Class of ’11

This a page for the graduating majors to give parting thoughts and advice (light taunting allowed) to other majors and/or faculty. Let us know your short plans, jobs hired to, schools you will attend, contact info (gmail, hotmail,…).

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4 Responses

  1. Hi!

    I am attending grad school at The University of Florida working with Dr. Ray Russo for my PhD in geophysics. So far it’s been good. The summer prior to starting grad school (summer ’11), Dr. Russo invited me to go on a seismic network deployment with a team of other students and other professors from UF. Although the work was difficult (physically laborious), it was a great way to meet students and really get to know my advisor before actually starting grad school in August.

    Thus far, my classes have been going well and my research (locating seismic tremors from Chile aftershocks) has been progressing.

    My advice for physics students considering grad school would be to take as many physics/math classes for your electives as possible. If you take advantage of TCNJ’s math courses like linear algebra and differential equations, you will be well prepared. It’s really helpful to have a solid math/physics background because if you don’t acquire those skills as an undergrad, you will need to catch up in grad school.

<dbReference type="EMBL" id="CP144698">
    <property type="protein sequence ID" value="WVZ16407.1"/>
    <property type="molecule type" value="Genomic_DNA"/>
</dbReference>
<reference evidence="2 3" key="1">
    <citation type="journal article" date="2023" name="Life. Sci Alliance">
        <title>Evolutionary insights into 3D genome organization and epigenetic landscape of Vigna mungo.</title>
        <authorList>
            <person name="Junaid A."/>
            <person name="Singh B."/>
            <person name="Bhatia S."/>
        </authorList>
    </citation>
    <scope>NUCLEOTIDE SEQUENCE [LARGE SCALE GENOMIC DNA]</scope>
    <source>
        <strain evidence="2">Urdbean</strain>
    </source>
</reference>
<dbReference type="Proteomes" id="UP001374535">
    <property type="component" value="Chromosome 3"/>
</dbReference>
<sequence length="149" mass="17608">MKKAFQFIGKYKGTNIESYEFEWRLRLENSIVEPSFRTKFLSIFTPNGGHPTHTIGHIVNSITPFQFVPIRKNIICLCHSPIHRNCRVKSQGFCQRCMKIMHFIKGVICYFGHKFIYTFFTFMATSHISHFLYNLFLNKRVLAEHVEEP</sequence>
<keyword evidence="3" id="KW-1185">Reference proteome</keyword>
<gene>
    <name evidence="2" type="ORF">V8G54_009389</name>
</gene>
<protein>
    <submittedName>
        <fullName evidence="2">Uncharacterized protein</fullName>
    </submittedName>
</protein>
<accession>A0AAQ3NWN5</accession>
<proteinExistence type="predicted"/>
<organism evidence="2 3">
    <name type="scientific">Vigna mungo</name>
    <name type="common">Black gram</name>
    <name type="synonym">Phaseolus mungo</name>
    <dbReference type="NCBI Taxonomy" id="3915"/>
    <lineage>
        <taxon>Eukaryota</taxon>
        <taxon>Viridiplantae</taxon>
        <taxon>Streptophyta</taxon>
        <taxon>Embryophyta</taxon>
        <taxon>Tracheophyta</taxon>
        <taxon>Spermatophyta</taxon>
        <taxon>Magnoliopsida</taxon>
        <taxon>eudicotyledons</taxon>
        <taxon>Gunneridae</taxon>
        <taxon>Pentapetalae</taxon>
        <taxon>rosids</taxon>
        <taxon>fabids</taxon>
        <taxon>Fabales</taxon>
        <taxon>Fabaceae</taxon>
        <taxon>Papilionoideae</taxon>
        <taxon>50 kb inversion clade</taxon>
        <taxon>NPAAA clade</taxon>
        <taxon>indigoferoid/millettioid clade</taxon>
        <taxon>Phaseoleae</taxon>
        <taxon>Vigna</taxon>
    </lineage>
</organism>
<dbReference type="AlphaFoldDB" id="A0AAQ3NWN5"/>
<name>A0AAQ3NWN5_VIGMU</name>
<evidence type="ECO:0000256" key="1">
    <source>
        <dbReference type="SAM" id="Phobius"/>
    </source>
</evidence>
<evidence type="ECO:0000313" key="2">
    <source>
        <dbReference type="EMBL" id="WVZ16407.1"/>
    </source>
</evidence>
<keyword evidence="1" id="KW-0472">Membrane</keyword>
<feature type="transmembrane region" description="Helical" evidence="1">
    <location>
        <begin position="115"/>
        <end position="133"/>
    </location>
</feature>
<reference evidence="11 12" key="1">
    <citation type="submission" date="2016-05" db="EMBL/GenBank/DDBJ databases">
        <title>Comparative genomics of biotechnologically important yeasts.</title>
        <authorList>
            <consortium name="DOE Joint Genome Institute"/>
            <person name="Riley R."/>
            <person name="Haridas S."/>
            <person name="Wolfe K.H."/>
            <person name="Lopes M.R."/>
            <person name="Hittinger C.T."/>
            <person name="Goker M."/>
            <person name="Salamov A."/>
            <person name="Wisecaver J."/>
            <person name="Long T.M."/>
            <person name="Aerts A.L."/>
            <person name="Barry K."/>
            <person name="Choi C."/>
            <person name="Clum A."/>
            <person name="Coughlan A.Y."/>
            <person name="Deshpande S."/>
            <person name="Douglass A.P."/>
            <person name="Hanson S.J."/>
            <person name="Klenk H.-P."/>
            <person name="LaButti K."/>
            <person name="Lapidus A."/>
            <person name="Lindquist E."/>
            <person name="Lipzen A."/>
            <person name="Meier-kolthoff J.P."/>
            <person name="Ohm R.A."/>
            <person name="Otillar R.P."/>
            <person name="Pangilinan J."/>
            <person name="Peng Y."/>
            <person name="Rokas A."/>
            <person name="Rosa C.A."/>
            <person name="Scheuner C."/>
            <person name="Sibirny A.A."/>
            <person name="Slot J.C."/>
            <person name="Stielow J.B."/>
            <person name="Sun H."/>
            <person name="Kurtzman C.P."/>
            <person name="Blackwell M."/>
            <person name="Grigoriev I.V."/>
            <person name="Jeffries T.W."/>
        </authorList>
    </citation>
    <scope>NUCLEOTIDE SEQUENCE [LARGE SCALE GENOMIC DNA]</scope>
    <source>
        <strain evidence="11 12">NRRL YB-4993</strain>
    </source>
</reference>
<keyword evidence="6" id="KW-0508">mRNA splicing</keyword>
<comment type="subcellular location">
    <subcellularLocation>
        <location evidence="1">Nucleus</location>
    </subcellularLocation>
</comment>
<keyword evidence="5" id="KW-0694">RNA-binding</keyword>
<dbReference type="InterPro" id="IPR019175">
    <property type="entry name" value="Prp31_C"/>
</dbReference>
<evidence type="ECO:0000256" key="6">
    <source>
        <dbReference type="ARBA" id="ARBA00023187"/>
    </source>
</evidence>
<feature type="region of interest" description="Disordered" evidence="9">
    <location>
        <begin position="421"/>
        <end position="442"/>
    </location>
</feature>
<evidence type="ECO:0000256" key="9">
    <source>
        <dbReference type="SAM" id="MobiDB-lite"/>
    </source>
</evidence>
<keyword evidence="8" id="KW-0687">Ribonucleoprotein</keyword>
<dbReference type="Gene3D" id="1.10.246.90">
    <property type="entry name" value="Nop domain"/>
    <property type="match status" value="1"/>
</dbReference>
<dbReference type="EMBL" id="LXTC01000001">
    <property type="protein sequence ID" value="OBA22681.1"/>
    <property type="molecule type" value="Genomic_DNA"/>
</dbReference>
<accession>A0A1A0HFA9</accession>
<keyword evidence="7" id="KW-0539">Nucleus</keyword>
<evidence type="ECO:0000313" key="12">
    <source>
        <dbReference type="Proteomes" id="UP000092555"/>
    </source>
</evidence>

Additionally, don’t stress out too much about choosing the “perfect” grad school (like I did). The MOST important thing is that you like your advisor! Knowing what topics you’re interested in is helpful in choosing a program. Search for professors that do research in those fields and EMAIL THEM! Inquire as to whether or not they’re even accepting grad students (some will tell you that they don’t have funding to accept anybody, so why bother applying right?) Also, emailing them will show that you’re really interested and they will probably recognize your name while they’re going through applications.

    Also, make sure that you’re advisor can fund you for your entire project duration. For example, if you’re doing a PhD, make sure your advisor HAS 5 years of funding. You don’t want to get halfway through your program to get cut off…..